Xylophanes columbiana

Xylophanes columbiana
zail-AH-fan-eesmm kah-lom-bee-ANN-uh
B. P. Clark, 1935

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Family: Sphingidae, Latreille, 1802
Subfamily: Macroglossinae, Harris, 1839
Tribe: Macroglossini, Harris, 1839
Genus: Xylophanes Hubner [1819] ...........
Species: columbiana B. P. Clark, 1935


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Xylophanes columbiana moths fly in Colombia (specimen type locality).

Very similar to Xylophanes elara 32 mm Thorax and abdomen identical in colour and pattern to Xylophanes elara dorsally and verntrally.

Identical to Xylophanes elara except that the third of the oblique postmedian lines lies so close to the heavy fourth line as to be virtually indistinguishable. The dark subbasal area along the inner margin of the forewing underside less extensive than in Xylophanes elara. Of the five postmedian lines present in Xylophanes elara, line one is heavier, line two is absent, line three is prominent from the costa almost to the inner margin (rather than just toward the costal margin), line four is absent, and line five is more wavy than in Xylophanes elara. CATE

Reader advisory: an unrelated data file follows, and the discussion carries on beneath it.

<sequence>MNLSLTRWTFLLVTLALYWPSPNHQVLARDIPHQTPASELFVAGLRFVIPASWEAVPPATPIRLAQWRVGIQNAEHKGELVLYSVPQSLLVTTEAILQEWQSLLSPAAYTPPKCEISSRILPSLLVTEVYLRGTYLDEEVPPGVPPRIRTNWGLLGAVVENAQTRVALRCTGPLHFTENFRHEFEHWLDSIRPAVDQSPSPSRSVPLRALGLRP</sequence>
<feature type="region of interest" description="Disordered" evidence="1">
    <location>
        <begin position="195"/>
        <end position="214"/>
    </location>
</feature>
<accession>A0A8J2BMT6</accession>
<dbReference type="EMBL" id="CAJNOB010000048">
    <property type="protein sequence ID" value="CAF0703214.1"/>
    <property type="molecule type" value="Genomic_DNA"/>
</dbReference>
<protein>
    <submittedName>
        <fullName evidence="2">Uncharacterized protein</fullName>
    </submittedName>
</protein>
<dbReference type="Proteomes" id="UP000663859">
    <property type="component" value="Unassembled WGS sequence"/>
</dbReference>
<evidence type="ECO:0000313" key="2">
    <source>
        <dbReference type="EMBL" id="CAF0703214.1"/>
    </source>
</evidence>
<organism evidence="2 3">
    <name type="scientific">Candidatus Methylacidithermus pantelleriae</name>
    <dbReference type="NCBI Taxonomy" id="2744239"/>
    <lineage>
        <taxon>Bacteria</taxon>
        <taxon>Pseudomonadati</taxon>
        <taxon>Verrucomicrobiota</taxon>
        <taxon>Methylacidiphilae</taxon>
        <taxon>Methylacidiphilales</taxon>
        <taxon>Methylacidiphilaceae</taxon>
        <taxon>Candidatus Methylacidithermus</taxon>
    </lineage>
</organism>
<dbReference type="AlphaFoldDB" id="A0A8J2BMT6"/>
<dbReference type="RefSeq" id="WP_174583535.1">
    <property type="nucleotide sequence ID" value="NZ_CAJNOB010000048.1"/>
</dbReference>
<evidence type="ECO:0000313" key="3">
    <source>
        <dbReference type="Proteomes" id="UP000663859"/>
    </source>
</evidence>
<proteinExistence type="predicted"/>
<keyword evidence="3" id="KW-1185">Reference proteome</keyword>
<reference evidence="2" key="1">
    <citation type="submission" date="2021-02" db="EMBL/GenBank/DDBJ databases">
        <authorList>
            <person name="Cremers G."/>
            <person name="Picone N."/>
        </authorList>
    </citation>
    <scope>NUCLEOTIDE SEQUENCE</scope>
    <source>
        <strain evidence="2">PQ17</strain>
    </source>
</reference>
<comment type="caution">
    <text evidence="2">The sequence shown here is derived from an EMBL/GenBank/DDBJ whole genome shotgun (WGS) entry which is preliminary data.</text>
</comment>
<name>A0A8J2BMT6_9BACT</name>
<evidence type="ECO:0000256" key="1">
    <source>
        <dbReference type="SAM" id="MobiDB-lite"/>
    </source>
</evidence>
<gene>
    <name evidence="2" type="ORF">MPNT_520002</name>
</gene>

The pronunciation of scientific names is troublesome for many. The "suggestion" at the top of the page is merely a suggestion. It is based on commonly accepted English pronunciation of Greek names and/or some fairly well accepted "rules" for latinized scientific names.

The suggested pronunciations, on this page and on other pages, are primarily put forward to assist those who hear with internal ears as they read.

There are many collectors from different countries whose intonations and accents would be different.

Jean Marie Cadiou writes, "When I say "Xylophanes" in English I pronounce it something like "Zailophanees", with the emphasis on the "o". The French pronounce it differently, something like "Kzeelophaness" with no emphasis, and the Germans yet in a different way..."

In Greek myth, Phanes is the golden winged Primordial Being who was hatched from the shining Cosmic Egg that was the source of the universe. He personifies light emerging from chaos.

"Xylo" is the Greek word for wood.

The specimen type for the genus Xylophanes is Xylophanes anubus. Perhaps ? when Hubner examined this species, the yellow-orange and brown tones of the forewings suggested wings of wood.

The species name "colombiana" is for the specimen type locality, Colombia


Xylophanes colombiana adults probably fly as multiple broods.


Pupae probably wiggle to surface from subterranean chambers just prior to eclosion.


Females call in the males with a pheromone released from a gland at the tip of the abdomen. Males come in to lights very readily, but females are seldom taken in that way.


Larvae probably feed on plants in the Rubiaceae family and in the Malvaceae family.

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